Review: 300: Rise of an Empire
Written by Steven Panzarella (@ProCreateSteve)
The Short- Rise of an Empire may have a confusing timeline for some and if you are looking for anything that even comes close to a script for this film you come up empty handed. For fans of the original it does not disappoint even if they have to cleverly get around not having key cast members returning or overusing slow motion special effects to appeal to the audience praying for more of the original.
300: Rise of an Empire is a Prequel, Sequel, and Companion to 2006s Blockbuster hit 300. Based loosely on the graphic novel “Xerxes” by Frank Miller, Rise of an Empire sets up how the god king Xerxes came into power leading into his all-out war on Greece. It also takes place before and during the events of the original film. In fact only Rise of an Empire’s final act takes place after the death of Leonidas and the 300. There is a sequence in the movie where our protagonist Themistocles (Sullivan Stapleton) travels to Sparta right after Leonidas utters the lines “This is Sparta” In the first film. He is there to speak with Leonidas but thanks to a lack of Gerard Butler in the cast Themistocles is quickly sent away by Queen Gorgo (Lena Headey) after attempting to gain help from the selfish Spartans. It’s an odd sequence considering what the scene could have been if Butler made a quick cameo but it’s one of the many scenes that exist in the strange timeline of Rise of an Empire.
300: Rise of an Empire takes three different characters and shows how they connect, Themistocles kills Xerxes father Darius, which is the catalyst that begins the reign of the God king Xerxes who is given the idea of creating the god image from Naval general and his father's favorite ally, Artemisia. Thanks to an absolutely ridiculous but memorable performance from Eva Green, Artemisia is the most stand out character in Rise of an Empire. Green is fantastic in an over the top performance that includes one of the craziest sex scenes I have ever watched in a movie. It is a nutty attempt to make this movie campier, more quotable, and more ridiculous then the original. 300: Rise of an Empire tries so hard to be the original that non-fans will most certainly dock it points for creativity (They would be correct to do so). If you loved 300 then you don’t have to worry, Rise of an Empire has more speeches about death, more monologues about duty and honor and glory and of course more violence. The special effects are at times better then the original but its consistent and (of course) awesome. The one major bone I can pick with the FX of 300: Rise of an Empire and director Noam Murro is the constant usage of slow motion in the action sequences. During a single action scene in Rise of an Empire more than half of it is in slow motion. It’s used so often that by the time you get to the juicy parts in the film I was practically begging the filmmakers to let the scene play out normally. Every decapitation and dismemberment is in slow motion with SFX blood spurting out everywhere. It may not be too much for some but when it happens too often the magic leaves and it’s just an exercise in “Look at me” filmmaking.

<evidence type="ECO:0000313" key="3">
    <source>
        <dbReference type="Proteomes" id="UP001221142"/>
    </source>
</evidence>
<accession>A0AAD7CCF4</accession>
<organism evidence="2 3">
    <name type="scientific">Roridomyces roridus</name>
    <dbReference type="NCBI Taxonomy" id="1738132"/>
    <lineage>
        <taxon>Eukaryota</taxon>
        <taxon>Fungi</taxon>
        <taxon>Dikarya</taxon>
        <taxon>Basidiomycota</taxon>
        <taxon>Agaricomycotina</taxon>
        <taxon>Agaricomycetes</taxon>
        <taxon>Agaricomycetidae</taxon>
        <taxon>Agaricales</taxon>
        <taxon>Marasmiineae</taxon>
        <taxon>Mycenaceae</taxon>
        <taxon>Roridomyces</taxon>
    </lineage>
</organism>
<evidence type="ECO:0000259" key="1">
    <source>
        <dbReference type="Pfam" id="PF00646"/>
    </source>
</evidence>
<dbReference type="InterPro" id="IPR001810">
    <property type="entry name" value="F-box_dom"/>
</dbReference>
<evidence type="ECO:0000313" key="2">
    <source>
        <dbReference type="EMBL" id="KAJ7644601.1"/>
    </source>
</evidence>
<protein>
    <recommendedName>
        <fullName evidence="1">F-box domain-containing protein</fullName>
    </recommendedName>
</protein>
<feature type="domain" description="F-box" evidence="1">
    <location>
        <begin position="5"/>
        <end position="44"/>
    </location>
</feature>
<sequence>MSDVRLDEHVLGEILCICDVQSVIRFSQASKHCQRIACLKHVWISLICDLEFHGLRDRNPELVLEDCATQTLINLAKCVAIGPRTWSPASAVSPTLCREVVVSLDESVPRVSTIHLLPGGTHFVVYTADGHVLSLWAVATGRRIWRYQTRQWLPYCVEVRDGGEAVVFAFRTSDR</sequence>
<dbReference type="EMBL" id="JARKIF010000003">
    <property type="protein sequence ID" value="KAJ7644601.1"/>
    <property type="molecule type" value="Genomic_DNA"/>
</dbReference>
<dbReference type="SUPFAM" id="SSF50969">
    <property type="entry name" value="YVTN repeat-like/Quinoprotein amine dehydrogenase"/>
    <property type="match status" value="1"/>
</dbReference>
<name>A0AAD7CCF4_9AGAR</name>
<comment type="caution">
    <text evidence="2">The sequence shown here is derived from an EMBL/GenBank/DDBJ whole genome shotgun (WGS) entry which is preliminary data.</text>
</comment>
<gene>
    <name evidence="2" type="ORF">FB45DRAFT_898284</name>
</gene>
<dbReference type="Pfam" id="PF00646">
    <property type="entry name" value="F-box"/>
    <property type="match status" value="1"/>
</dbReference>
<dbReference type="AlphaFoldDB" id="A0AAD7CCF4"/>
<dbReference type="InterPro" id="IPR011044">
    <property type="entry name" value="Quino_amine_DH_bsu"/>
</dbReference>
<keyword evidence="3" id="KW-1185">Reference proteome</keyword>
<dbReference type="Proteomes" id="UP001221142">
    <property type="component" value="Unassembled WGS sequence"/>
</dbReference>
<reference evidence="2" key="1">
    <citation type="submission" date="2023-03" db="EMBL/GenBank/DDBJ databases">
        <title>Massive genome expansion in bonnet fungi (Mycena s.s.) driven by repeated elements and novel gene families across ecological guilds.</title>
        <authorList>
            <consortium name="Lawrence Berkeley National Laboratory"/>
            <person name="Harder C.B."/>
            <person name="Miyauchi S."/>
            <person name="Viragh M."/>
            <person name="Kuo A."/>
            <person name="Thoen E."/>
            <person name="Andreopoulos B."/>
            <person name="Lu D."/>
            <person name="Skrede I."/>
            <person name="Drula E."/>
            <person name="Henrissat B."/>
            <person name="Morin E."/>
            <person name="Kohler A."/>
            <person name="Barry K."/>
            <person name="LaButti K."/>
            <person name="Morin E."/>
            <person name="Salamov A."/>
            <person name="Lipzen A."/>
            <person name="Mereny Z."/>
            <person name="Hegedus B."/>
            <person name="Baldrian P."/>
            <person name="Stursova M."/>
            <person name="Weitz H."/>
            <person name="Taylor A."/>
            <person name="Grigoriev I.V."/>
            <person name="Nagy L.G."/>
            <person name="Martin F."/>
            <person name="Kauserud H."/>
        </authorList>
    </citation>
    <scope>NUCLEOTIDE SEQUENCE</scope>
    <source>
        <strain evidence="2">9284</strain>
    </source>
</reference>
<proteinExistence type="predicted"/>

The action might be fast and furious for fans but the dialogue is nothing short of mailing it in on the part of Zach Snyder (Man of Steel) and Kurt Johnstad (Act of Valor, 300). The dialogue is filled with the campy monologues fans would expect but it’s flavorless, only helped by the actors themselves delivering them and only Eva Green and Lena Headey do it with any conviction. Green is a badass villain and for a film that was at first supposed to be about Xerxes, she controls the movie from start to finish. Sullivan Stapleton (Strikeback, Gangster Squad) takes the role of our lead Themistocles and is ok as the arrogant but brave leader of the Greek navy. A character that is responsible for this war after killing Persian king Darius during a previous engagement. Stapleton who is already playing an action hero on Cinemax’s Strikeback is a fine hero but does not bring very much else to the role. In scenes that could have been funny or added brief moments of relief to the ever so serious Rise of an Empire falls flat with a character who should have been more relatable than Leonidas, Stapleton is unable to make the same relationship with the audience.
300: Rise of an Empire might be exactly what diehard fans waited nearly 10 years for, it gives you the 300 extravagance while feeding you lines about glorious death and honor. It’s a special FX showcase with more blood and gore then the original and a less than subtle sex scene between two of the main characters that falls just short of pornographic. It will have gore hounds begging for more, yet I was 16 when the first film came out and now in my 20s I can’t help but wish for a more substantial film. Instead, it’s more of the same, and for fans it’s a must watch but if the original was not for you or you no longer get off on gratuitous violence then you can probably wait for the DVD.